- The use of altrenogest in this study constituted an extra-label use for research purposes only. We do not advocate the use of this product in commercial swine production.
- Vaccine-induced protection may be incomplete at higher exposure doses.
- Earlier studies demonstrated long-term solid immunity induced by natural exposure to field virus against re-exposure to the homologous virus.4,9 Exposure to heterologous virus as mimicked by this study may provide less reliable protection. Protection of breeding swine is likely dependent on the immunological similarity between immunizing and challenge strains.
- Immunization will not replace biosecurity and herd acclimation/stabilization practices.
- Diagnosis of PRRSV-related reproductive disease cannot be reliably achieved by sampling dead fetuses. Multiple samples from live- and/or weakborn fetuses are required for practical diagnostic attempts.
This project was funded by a grant from the National Pork Producers Council. The authors acknowledge the valuable assistance of Dr. L.E. Evans with the estrus synchronization protocols and artificial insemination procedures.
3. Roth JA. Vaccination failure. In: Leman AD, Straw BE, Mengeling WL, D'Allaire S ,Taylor DJ, eds. Diseases of Swine. 7th ed. Ames, Iowa: Iowa State University Press; 1992:35-36.
4. Lager KM, Mengeling WL, Brockmeier SL. Duration of homologous porcine reproductive and respiratory syndrome virus immunity in pregnant swine. Vet Microbiol. 1997;58(2-4):127-133.
5. Andreyev VG, Wesley RD, Mengeling WL, Vorwald AC, Lager KM. Genetic variation and phylogenetic relationships of 22 porcine reproductive and respiratory syndrome virus (PRRSV) field strains based on sequence analysis of open reading frame 5. Arch Virol. 1997;142(5):993-1001.
6. Madsen KG, Hansen CM, Madsen ES, Strandbygaard B, Botner A, Sorensen KJ. Sequence analysis of porcine reproductive and respiratory syndrome virus of the American type collected from Danish swine herds. Arch Virol. 1998;143(9):1683-1700.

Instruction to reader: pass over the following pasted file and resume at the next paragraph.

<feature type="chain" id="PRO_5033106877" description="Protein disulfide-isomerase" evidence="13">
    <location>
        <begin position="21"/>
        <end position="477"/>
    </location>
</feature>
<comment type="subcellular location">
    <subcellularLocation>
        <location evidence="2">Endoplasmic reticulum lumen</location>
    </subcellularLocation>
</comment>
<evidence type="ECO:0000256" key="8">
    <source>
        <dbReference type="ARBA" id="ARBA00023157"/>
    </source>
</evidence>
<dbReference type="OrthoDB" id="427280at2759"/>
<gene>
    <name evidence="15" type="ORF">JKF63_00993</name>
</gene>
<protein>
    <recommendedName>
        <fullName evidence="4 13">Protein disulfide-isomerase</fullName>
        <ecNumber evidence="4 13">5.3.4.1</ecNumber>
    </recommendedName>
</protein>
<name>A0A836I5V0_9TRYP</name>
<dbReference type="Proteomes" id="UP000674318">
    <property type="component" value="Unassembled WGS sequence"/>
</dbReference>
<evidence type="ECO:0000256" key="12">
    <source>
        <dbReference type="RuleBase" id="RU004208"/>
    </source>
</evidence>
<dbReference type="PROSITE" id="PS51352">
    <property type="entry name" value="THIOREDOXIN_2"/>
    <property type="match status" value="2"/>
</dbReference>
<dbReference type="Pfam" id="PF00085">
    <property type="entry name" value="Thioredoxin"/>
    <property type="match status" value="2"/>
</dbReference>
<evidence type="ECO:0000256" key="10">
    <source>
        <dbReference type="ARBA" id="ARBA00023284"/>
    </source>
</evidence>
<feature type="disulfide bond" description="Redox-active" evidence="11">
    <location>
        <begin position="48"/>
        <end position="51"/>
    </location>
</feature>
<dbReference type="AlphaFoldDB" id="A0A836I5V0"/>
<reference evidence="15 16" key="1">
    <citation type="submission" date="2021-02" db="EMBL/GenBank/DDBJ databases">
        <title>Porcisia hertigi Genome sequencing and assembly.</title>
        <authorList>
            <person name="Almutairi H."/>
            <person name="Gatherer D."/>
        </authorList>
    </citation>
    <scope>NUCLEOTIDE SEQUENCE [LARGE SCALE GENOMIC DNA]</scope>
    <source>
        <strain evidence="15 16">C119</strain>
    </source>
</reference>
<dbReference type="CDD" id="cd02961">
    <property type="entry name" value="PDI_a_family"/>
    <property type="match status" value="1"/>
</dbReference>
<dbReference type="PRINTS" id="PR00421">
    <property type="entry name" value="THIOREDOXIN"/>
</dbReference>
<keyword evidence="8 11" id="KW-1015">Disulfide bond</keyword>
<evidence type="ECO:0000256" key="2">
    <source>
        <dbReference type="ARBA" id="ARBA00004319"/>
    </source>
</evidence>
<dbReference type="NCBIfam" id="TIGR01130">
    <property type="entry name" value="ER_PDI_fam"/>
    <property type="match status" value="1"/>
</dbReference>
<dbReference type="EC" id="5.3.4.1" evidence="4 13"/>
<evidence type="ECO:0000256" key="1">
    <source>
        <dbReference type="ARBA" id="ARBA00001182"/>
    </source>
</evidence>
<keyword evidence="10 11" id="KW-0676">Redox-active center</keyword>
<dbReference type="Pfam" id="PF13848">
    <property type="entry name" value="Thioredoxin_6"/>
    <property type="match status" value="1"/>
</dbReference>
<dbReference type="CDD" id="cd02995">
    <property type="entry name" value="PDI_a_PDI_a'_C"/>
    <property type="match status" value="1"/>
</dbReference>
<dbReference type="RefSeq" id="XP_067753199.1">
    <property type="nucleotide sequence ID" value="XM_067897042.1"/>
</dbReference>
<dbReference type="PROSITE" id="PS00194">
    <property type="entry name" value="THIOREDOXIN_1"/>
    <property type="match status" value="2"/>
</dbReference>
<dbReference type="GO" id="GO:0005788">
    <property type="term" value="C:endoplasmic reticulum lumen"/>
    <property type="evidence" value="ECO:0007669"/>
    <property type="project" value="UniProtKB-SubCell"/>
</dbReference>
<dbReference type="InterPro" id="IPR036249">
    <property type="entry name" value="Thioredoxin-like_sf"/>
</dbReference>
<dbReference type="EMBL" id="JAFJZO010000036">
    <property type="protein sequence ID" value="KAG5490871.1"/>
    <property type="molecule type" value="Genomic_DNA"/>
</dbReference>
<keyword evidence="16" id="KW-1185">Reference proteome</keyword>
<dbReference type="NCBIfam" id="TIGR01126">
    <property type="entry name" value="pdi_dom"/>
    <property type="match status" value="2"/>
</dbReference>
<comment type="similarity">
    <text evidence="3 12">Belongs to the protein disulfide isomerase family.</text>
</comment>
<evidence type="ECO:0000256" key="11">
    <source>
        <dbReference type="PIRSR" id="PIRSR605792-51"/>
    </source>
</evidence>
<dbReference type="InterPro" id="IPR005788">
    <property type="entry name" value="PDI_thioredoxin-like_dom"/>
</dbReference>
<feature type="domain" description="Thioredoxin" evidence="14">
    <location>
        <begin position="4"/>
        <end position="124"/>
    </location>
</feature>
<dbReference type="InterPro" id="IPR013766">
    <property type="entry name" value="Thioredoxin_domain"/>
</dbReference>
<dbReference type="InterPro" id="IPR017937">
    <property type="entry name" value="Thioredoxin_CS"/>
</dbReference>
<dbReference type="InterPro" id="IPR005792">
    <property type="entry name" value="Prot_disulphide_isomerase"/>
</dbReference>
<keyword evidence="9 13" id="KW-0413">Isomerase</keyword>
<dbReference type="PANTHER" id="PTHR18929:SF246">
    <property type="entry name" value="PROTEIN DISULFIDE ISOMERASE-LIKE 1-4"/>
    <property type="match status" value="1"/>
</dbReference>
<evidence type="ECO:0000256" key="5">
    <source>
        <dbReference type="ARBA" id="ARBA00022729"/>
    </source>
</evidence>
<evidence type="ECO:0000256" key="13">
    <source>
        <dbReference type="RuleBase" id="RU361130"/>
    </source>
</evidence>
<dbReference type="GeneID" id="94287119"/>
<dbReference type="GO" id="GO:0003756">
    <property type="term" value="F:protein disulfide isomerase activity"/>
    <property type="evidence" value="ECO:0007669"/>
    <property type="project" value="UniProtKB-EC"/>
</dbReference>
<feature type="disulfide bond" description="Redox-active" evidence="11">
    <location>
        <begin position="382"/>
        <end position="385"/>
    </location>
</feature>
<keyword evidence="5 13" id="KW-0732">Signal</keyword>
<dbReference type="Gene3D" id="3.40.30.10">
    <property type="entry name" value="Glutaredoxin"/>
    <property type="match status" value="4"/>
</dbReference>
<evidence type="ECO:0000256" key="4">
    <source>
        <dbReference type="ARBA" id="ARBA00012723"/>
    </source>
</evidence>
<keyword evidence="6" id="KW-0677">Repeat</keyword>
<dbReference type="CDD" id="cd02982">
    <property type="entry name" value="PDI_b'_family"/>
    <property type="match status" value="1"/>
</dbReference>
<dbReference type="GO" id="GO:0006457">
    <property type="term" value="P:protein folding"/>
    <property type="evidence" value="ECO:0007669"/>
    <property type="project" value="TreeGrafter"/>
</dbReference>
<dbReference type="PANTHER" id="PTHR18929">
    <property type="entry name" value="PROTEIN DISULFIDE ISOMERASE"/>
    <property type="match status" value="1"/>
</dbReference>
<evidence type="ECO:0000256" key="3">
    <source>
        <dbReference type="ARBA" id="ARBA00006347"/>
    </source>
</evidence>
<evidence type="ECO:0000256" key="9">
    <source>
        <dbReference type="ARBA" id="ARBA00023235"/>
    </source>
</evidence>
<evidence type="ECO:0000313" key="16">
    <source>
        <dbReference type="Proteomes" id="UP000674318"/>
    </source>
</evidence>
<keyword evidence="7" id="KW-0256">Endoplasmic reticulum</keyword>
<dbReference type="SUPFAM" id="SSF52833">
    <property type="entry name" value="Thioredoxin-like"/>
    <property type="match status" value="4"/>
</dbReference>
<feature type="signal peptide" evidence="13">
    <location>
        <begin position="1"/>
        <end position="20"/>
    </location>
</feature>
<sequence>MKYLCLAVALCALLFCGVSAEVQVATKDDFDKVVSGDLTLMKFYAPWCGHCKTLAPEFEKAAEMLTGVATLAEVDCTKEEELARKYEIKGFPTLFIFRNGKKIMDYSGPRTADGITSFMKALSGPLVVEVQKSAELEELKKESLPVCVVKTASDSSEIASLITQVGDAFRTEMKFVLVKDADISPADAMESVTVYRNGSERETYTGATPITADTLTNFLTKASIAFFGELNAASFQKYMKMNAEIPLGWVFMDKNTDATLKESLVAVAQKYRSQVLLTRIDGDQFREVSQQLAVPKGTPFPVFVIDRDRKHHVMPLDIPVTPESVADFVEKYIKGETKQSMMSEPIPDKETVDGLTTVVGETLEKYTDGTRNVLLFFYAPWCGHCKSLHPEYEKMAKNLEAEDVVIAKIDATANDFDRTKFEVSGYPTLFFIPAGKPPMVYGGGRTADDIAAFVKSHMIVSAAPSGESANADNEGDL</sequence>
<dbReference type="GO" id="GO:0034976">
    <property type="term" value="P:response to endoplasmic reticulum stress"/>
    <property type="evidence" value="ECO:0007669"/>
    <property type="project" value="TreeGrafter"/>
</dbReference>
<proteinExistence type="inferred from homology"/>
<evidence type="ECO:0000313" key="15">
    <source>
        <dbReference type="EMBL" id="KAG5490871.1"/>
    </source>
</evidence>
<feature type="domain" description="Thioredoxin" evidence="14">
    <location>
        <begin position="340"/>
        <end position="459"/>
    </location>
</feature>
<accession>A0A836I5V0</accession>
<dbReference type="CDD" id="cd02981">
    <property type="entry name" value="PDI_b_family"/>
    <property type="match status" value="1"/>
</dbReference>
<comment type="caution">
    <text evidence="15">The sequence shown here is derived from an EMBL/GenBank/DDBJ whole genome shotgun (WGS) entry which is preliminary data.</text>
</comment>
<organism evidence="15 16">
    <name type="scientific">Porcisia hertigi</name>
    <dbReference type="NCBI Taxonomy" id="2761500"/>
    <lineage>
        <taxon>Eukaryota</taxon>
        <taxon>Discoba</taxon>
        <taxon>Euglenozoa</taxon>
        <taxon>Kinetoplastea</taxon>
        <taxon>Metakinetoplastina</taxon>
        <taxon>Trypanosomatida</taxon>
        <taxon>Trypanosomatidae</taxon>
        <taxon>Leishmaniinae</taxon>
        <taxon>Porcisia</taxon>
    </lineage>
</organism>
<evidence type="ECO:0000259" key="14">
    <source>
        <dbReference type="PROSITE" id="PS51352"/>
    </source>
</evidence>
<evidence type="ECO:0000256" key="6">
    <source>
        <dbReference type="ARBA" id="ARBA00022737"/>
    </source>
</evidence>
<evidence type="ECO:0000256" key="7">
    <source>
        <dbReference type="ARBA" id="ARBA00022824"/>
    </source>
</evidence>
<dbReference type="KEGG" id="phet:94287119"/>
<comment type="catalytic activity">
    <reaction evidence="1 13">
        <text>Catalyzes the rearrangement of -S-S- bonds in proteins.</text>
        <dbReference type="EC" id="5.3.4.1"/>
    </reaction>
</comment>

7. Mengeling WL, Lager KM, Vorwald AC. Alveolar macrophages as a diagnostic sample for detecting natural infection of pigs with porcine reproductive and respiratory syndrome virus. J Vet Diagn Invest. 1996;8(2):238-240.
8. Mengeling WL, Vorwald AC, Lager KM, Brockmeier SL. Diagnosis of porcine reproductive and respiratory syndrome using infected alveolar macrophages collected from live pigs. Vet Microbiol. 1996;49(1-2):105-115.
9. Lager KM, Mengeling WL, Brockmeier SL. Homologous challenge of porcine reproductive and respiratory syndrome virus immunity in pregnant swine. Vet Microbiol. 1997;58(2-4):113-125.
10. Yoon KJ, Zimmerman JJ, Chang CC, Cancel-Tirado S, Harmon KM, McGinley MJ. Effect of challenge dose and route on porcine reproductive and respiratory syndrome virus (PRRSV) infection in young swine. Vet Res. 1999;30(6):629-638.
11. Zimmerman JJ, Yoon KJ, Wills RW, Swenson SL. General overview of PRRSV: A perspective from the United States. Vet Microbiol. 1997;55(1-4):187-196.
12. Rossow KD. Porcine reproductive and respiratory syndrome. Vet Pathol. 1998;35(1):1-20.
13. Van Alstine WG, Kanitz CL, Stevenson GW. Time and temperature survivability of PRRS virus in serum and tissues. J Vet Diagn Invest. 1993;5(4):621-622.
15. Botner A, Nielsen J, Oleksiewicz MB, Storgaard T. Heterologous challenge with porcine reproductive and respiratory syndrome (PRRS) vaccine virus: No evidence of reactivation of previous European-type PRRS virus infection. Vet Microbiol. 1999;68(3-4):187-195.
16. Lager KM, Mengeling WL, Brockmeier SL. Evaluation of protective immunity in gilts inoculated with the NADC-8 isolate of porcine reproductive and respiratory syndrome virus (PRRSV) and challenge-exposed with an antigenically distinct PRRSV isolate. Am J Vet Res. 1999;60(8):1022-1027.
17. Mengeling WL, Lager KM, Vorwald AC. Safety and efficacy of vaccination of pregnant gilts against porcine reproductive and respiratory syndrome. Am J Vet Res. 1999;60(7):796-801.
1. Collins J, Dee S, Halbur P, Keffaber K, Lautner B, McCaw M, Rodibaugh M, Sanford E, Yeske P. Recent PRRS outbreaks. AASP Update. 1997;1.
2. Epperson B, Holler L. An abortion storm and sow mortality syndrome. Proc AASP Ann Meet. 1997;479-484.
18. Hesse RA, Couture LB, Lau ML, Wunder KK, Wasmoen TL. Efficacy of Prime Pac PRRS in controlling PRRS reproductive disease: heterologous challenge. Proc AASP Ann Meet. 1996;107-110.